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Ghosts of Geneva: The Lost Stories of Byron and Shelley

By Kate Hoyland

It was the most famous gathering in English literary history. 

In May, 1816, Lord Byron and Percy Shelley rented neighbouring house on the shores of Lake Geneva. 

One rainy day, Byron came up with an idea – and one that was to change the course of literature. “We will each write a ghost story,” he declared. 

His companions – the dazzling poet Shelley and his 18-year old mistress Mary, the handsome, neurotic doctor Polidori, and Byron himself – on the run from England after an incestuous affair – all took up the challenge. 

Over the course of that wet summer by the shores of Lake Geneva, the novel Frankenstein – conceived by Mary Shelley after a nightmare – was born; while Byron began one of the first Vampire stories ever written. 

But what happened to the original tales the brilliant companions told one other during the gloomy Swiss evenings? In “Ghosts of Geneva: The Lost Stories of Byron and Shelly” Kate Hoyland reconstructs those stories, and the fascinating events – and interwoven lives – of that extraordinary summer.

Together for the first time are all three of the Ghosts of Geneva novellas. The collection is certain to appeal to fans of classic English literature, devotees of Victorian historical fiction, and followers of historical novelists such as Sarah Waters.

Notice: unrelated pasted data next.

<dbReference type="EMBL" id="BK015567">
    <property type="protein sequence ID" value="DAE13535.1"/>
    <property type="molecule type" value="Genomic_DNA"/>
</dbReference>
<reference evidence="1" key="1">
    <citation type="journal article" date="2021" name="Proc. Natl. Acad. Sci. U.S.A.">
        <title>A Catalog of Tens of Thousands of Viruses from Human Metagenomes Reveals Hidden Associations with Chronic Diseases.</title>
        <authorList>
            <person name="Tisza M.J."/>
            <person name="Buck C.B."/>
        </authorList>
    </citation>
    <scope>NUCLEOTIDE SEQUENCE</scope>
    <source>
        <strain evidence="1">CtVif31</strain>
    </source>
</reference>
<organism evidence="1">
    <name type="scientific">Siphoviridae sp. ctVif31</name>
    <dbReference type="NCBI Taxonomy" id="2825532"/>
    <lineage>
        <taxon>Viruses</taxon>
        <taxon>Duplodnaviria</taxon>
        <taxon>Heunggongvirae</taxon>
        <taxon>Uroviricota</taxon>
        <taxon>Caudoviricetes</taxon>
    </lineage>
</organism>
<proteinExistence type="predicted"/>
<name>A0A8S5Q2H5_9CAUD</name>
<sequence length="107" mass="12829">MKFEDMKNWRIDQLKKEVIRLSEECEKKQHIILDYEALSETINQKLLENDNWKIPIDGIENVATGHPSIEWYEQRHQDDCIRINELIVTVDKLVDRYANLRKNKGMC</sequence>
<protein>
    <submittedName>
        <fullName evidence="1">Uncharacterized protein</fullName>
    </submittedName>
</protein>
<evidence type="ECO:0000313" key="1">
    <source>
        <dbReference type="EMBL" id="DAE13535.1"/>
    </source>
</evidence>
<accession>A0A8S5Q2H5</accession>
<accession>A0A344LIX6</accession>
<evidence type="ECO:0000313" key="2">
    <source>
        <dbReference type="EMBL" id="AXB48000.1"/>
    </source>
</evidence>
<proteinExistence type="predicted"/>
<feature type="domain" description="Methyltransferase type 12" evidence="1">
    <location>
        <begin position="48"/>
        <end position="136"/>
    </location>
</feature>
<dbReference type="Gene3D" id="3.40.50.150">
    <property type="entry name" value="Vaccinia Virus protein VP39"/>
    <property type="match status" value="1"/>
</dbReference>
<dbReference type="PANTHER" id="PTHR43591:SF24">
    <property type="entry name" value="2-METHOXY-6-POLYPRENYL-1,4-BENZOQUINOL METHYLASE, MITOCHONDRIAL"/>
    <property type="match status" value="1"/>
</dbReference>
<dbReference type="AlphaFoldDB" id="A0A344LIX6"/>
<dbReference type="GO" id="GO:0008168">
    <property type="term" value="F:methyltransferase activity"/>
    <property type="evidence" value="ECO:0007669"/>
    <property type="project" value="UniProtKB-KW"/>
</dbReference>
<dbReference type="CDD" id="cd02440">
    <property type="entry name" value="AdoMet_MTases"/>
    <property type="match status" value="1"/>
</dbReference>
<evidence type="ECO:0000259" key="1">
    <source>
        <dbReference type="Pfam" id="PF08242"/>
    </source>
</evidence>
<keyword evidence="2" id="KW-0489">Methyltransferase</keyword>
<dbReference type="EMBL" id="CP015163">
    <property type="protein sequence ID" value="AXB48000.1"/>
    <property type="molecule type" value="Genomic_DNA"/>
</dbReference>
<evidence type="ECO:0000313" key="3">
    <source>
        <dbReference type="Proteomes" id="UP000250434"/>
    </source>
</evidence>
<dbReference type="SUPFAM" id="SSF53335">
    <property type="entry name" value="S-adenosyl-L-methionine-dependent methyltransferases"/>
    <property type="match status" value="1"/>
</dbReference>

– In the first of the “Ghosts of Geneva” stories, The Animatron, the young Mary Shelley is desperate for a grim tale to impress her talented friends. Haunted by the recent death of her baby daughter, she begins the story of Isidore MacFarlane: a man obsessed by the desire to cure the sick, who – by meddling with nature – is overcome by the darkness in his own soul.

– In the second book of the “Ghosts of Geneva” series, Lord Byron’s Demon, the glamorous poet begins his tale. He recounts meeting the charismatic Hunt, a fellow aristocrat who befriends and accompanies him on his eastern travels. On Byron’s return to England his fame, and his misdemeanors, catch up with him. But Byron’s waking up to find he was famous will be nothing compared with the reappearance of Hunt. 

Mary Shelley knows that any story attached to Byron is already being inflated into myth. Is Hunt really a “foul feeder,” as Byron says? And does Byron know more about Vampires than he is letting on?

– In the last of the ‘Ghosts of Geneva’ stories, The Black Stone, the poet Shelley tells of a haunted childhood. A young Squire attempts to evict a family of poor weavers from his land – but a strange encounter with the family’s beautiful daughter sets him on the road to guilt, fear and obsession.

Kate Hoyland is the author of the gripping novel, The Icarus Diaries. For many years she was a producer for the BBC World Service, specialising in Asian and International news. She now lives in London with her young son.

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